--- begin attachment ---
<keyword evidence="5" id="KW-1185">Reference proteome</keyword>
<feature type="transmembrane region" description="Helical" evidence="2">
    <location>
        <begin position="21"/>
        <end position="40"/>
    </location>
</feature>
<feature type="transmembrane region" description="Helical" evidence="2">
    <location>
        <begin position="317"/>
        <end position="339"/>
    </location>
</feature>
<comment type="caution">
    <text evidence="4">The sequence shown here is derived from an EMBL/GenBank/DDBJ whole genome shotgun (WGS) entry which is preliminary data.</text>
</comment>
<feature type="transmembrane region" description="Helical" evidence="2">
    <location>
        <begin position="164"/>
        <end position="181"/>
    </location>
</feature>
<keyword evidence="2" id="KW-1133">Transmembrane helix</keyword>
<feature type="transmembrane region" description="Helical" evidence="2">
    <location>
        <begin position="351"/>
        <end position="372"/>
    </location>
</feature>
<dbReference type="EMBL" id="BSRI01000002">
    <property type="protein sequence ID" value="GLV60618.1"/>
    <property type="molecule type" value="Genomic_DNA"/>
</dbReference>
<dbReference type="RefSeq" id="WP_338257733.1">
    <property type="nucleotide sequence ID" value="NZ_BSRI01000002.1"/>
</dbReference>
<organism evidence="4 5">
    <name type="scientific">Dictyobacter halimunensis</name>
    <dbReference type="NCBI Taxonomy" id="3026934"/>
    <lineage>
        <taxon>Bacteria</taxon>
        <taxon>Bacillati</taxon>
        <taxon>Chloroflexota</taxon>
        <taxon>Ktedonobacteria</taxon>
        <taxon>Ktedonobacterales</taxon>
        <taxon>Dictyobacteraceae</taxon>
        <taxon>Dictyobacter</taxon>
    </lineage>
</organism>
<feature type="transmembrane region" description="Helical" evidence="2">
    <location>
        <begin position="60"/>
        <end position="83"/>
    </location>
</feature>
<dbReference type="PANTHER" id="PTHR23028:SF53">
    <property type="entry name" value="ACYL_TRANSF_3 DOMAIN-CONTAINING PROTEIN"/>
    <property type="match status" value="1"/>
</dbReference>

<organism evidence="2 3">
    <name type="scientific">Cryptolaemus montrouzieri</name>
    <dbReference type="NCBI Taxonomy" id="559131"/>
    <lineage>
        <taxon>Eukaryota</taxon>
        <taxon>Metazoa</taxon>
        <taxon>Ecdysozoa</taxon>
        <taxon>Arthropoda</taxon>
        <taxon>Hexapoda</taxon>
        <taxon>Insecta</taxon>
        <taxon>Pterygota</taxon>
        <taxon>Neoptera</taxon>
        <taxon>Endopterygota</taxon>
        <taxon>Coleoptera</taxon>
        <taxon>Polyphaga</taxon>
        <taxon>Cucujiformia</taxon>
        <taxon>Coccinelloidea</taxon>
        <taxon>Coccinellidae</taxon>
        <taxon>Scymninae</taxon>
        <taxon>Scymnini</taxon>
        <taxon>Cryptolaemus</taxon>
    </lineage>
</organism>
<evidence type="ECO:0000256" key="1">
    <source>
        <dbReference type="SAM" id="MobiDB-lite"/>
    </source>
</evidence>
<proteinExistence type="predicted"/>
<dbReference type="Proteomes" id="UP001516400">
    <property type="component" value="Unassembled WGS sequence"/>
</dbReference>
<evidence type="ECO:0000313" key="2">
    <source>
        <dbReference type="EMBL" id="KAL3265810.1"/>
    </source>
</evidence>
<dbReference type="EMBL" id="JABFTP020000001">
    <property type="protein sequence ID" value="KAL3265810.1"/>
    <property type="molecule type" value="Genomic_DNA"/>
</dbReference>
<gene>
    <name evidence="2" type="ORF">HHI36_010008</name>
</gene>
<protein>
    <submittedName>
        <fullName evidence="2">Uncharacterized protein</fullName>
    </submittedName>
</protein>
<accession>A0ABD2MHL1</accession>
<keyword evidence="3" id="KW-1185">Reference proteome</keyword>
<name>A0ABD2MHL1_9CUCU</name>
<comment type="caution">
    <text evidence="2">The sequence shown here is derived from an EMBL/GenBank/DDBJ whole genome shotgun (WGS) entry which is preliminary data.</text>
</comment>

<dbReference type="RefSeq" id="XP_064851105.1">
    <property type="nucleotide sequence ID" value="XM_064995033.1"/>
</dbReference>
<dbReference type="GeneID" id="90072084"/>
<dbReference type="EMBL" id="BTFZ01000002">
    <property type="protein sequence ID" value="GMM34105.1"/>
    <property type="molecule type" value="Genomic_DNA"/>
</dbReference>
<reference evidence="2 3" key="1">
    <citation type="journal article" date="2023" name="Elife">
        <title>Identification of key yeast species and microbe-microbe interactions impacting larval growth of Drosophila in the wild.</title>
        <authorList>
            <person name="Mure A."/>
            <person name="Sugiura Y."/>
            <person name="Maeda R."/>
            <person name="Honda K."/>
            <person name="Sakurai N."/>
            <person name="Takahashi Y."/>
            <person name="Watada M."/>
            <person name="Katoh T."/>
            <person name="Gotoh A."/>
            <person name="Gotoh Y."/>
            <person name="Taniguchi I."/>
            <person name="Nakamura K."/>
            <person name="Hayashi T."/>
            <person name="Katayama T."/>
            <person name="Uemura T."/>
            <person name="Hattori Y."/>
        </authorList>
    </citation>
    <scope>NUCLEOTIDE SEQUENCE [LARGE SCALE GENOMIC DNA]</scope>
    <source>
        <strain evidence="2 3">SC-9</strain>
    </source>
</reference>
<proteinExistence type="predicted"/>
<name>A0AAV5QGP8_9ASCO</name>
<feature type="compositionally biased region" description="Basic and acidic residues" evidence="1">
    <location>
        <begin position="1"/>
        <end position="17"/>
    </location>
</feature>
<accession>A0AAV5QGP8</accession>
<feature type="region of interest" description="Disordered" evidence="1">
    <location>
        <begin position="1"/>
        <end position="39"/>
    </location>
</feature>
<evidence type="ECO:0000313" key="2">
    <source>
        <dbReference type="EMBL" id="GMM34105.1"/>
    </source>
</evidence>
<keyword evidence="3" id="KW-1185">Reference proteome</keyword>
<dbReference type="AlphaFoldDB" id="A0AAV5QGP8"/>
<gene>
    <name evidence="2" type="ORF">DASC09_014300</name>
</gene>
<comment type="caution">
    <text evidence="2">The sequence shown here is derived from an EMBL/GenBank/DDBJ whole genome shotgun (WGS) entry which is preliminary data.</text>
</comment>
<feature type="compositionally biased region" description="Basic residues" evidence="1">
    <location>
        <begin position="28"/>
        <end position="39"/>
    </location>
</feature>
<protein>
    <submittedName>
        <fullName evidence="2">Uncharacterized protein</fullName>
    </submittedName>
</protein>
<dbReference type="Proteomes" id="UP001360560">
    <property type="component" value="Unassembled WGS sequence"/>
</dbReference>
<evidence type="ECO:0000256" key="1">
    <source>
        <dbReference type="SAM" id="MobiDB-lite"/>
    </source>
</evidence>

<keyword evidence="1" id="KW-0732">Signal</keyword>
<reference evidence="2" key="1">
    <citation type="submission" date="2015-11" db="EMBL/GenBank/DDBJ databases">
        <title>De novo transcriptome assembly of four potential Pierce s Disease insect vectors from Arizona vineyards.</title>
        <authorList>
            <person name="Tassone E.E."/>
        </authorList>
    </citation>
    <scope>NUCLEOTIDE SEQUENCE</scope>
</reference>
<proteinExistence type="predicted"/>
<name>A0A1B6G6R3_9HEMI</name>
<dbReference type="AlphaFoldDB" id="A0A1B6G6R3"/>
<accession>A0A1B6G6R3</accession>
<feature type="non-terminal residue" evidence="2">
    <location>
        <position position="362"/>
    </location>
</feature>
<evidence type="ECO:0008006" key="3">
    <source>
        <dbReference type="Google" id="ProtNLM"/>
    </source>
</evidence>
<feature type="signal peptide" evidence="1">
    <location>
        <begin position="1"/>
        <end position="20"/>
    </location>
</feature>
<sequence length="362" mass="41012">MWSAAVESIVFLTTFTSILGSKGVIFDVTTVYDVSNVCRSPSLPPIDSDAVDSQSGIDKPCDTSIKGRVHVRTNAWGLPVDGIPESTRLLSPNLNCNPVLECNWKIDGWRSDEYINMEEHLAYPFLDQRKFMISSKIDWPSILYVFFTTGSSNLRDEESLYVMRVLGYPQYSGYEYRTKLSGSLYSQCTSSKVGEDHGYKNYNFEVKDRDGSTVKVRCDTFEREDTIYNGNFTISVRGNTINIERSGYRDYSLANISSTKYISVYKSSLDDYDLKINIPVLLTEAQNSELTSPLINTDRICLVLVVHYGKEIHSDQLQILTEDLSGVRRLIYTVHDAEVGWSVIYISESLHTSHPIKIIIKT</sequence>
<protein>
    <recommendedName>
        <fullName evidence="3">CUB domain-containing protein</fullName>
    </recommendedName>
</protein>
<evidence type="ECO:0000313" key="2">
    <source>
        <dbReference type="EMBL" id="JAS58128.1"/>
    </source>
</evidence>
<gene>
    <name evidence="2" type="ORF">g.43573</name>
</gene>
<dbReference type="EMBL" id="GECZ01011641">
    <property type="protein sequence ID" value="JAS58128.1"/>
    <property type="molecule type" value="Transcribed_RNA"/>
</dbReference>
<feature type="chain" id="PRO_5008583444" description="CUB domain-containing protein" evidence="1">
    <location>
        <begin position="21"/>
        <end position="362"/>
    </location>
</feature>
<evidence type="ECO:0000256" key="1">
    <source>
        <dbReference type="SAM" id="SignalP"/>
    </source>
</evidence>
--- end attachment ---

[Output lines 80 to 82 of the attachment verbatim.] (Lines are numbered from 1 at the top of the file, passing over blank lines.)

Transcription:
        <taxon>Cryptolaemus</taxon>
    </lineage>
</organism>